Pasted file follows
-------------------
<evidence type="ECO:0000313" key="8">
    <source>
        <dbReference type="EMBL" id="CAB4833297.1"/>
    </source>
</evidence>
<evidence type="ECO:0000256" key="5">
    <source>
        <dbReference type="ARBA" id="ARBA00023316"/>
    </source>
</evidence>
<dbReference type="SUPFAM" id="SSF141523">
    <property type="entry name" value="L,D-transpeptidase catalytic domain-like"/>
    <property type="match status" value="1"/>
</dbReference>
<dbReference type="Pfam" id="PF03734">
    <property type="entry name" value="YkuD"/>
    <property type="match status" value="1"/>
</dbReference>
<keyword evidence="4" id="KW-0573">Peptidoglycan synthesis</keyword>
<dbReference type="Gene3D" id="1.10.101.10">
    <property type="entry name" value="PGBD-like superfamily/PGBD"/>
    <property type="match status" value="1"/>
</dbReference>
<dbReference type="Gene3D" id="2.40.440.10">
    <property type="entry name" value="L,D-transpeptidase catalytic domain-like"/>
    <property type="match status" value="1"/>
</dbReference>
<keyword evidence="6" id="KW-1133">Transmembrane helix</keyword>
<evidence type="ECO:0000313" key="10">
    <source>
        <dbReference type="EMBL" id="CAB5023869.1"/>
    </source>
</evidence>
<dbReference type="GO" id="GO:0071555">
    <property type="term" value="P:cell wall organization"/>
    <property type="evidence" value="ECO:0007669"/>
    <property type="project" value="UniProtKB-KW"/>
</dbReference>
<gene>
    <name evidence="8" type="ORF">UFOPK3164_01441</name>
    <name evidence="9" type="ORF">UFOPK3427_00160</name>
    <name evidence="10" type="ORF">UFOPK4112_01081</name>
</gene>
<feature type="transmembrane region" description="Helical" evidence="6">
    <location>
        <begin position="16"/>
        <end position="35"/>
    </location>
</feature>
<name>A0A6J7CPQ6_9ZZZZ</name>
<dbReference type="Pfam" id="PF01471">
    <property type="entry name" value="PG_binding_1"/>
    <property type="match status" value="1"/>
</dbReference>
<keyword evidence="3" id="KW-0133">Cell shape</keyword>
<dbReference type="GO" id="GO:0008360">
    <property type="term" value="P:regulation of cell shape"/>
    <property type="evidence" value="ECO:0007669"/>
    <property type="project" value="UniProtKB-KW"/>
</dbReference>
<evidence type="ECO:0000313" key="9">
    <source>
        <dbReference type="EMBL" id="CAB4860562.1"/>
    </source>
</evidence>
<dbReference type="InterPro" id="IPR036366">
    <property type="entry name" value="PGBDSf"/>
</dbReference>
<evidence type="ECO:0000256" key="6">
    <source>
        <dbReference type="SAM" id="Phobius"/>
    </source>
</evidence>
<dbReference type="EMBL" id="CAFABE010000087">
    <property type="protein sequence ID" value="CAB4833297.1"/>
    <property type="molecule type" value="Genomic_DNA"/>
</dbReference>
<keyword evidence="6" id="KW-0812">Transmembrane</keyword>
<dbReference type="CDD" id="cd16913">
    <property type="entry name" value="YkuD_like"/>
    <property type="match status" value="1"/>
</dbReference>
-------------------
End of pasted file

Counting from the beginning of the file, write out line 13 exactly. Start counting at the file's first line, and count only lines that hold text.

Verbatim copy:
    <property type="match status" value="1"/>